Parfit’s claim that persons are their cerebrums has as a direct consequence that persons cannot survive information-based teleportation. If  I plan to be teleported to Mars, I should accept that my replica on Mars will not be me, because my replica’s cerebrum is numerically different from my cerebrum. The cerebrum is a body part, which, like any other ordinary material object, ceases to exist when it is destroyed. Its replica on Mars is a different cerebrum—hence, if Parfit is right, a different person.

Parfit has long thought that survival—a person’s continued existence—is different from what matters in survival. His new view on what persons are could perhaps coexist with his earlier position that information-based teleportation preserves everything that matters in survival. But such coexistence, I will argue, is an uneasy truce between fundamentally warring ideas. An alternative account of what persons are—informational entities—is a better fit to Parfit’s intuition (which I endorse) that nothing important need be lost in teleportation of persons.

“Why We Are Not Human Beings” is Parfit’s response to animalism—the view put forward by Eric Olson and others that persons are identical to animals, or biological organisms. (In the animalist literature, “human being” is used as a synonym for “human animal.”) In this review of Parfit’s paper, I raise the following points:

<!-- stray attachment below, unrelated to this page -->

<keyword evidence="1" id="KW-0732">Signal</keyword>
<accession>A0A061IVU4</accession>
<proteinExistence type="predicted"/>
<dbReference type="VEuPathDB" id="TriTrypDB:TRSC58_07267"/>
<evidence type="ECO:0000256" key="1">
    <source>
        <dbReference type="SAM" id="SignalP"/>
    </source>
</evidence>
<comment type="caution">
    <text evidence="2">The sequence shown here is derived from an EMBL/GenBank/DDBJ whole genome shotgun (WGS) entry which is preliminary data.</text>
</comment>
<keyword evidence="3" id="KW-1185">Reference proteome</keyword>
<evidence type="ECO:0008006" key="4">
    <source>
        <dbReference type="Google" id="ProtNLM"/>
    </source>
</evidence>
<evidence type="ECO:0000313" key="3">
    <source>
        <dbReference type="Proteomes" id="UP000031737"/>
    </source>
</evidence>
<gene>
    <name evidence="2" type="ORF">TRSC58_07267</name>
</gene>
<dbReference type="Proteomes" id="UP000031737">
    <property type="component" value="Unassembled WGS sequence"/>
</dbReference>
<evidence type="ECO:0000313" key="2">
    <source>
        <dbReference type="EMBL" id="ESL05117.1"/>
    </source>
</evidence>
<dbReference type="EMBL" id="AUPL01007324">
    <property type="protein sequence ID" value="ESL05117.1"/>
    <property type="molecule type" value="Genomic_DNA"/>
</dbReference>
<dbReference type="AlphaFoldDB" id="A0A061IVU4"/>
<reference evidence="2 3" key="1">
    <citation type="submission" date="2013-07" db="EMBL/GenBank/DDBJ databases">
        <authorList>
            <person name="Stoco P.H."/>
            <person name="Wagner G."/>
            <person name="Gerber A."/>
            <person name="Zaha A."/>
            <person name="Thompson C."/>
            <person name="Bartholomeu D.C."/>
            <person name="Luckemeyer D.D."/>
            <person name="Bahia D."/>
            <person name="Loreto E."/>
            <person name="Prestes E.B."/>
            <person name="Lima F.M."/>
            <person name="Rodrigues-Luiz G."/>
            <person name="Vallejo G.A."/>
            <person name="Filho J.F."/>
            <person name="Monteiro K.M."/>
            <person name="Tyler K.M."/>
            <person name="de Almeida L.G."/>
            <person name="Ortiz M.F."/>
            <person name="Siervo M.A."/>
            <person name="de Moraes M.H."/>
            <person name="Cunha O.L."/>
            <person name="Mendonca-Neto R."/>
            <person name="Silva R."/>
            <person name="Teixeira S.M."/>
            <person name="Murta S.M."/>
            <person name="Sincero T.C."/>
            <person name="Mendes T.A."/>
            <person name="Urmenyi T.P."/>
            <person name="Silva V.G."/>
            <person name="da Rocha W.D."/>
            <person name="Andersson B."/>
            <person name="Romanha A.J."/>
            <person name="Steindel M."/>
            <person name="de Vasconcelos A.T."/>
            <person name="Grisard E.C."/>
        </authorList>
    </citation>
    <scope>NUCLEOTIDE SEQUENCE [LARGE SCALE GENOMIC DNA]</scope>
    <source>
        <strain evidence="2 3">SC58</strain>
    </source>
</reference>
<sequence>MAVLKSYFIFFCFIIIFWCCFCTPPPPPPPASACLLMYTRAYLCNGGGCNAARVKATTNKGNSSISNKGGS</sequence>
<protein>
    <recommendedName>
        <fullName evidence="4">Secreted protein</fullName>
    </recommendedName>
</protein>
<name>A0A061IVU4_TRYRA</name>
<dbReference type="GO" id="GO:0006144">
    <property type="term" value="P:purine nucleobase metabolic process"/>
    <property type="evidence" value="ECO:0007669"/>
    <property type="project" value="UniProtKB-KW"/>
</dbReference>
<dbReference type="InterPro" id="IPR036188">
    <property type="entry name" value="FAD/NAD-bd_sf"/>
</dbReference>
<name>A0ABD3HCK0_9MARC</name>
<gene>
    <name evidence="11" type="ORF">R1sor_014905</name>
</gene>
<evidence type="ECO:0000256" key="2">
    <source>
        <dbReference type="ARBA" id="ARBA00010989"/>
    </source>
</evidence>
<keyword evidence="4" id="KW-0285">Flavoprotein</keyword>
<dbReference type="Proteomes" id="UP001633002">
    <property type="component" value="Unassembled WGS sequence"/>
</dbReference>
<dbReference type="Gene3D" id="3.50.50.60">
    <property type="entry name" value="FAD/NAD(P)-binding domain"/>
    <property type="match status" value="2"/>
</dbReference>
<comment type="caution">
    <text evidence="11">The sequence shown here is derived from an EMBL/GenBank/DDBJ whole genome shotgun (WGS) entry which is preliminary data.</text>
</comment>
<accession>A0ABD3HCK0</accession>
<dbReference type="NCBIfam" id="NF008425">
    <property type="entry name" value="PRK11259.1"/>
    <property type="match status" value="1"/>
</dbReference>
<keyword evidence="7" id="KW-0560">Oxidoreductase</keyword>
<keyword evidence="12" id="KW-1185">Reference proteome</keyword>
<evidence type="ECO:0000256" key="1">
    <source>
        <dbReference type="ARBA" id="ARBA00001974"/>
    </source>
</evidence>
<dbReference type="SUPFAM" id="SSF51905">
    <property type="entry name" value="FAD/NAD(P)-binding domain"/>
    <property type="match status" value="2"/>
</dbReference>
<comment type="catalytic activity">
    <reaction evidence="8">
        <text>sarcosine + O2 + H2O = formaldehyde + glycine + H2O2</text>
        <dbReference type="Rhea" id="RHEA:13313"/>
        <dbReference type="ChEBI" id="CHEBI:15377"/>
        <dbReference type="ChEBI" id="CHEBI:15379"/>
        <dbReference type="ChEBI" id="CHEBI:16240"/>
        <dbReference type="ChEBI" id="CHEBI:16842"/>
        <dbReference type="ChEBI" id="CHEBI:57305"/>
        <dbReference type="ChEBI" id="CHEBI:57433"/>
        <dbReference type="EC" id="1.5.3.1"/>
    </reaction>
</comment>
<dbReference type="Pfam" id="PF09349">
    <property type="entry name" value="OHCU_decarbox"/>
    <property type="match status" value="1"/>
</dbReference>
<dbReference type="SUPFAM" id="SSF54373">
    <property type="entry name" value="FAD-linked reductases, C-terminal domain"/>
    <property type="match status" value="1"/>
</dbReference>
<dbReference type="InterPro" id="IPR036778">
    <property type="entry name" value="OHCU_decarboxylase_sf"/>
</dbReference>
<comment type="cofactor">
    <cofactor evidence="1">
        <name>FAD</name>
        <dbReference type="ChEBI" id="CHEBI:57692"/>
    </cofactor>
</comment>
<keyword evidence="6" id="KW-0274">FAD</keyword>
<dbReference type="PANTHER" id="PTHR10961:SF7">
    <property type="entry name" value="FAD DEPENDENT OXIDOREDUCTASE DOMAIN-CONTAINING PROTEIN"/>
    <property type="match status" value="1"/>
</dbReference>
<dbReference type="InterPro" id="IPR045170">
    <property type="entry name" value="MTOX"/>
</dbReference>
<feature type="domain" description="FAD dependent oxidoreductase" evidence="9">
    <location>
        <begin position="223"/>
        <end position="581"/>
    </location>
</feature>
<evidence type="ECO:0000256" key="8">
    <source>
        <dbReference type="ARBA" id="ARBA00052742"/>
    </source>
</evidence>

1. The arguments Parfit brings to bear against animalism rely on an intuition that has equal force against the paper’s conclusion that persons are their cerebrums.
  2. The claim that persons are their brains was strongly rejected in Reasons and Persons for reasons that supported a central argument of that book. If we were identical to our cerebrums, Parfit’s main argument against the Self-Interest Theory would be undercut in the same way that it would be if we were identical to our (whole) brains.
  3. The claim that we are our cerebrums weakens Parfit’s argument in Reasons and Persons that “ordinary survival is about as bad as being destroyed and having a Replica.” If I am my cerebrum, it is hard to believe that destruction of my cerebrum is not especially bad for me, even if a replica of my cerebrum is manufactured in its stead. (more…)

What Does Matter

Friday, December 30th, 2011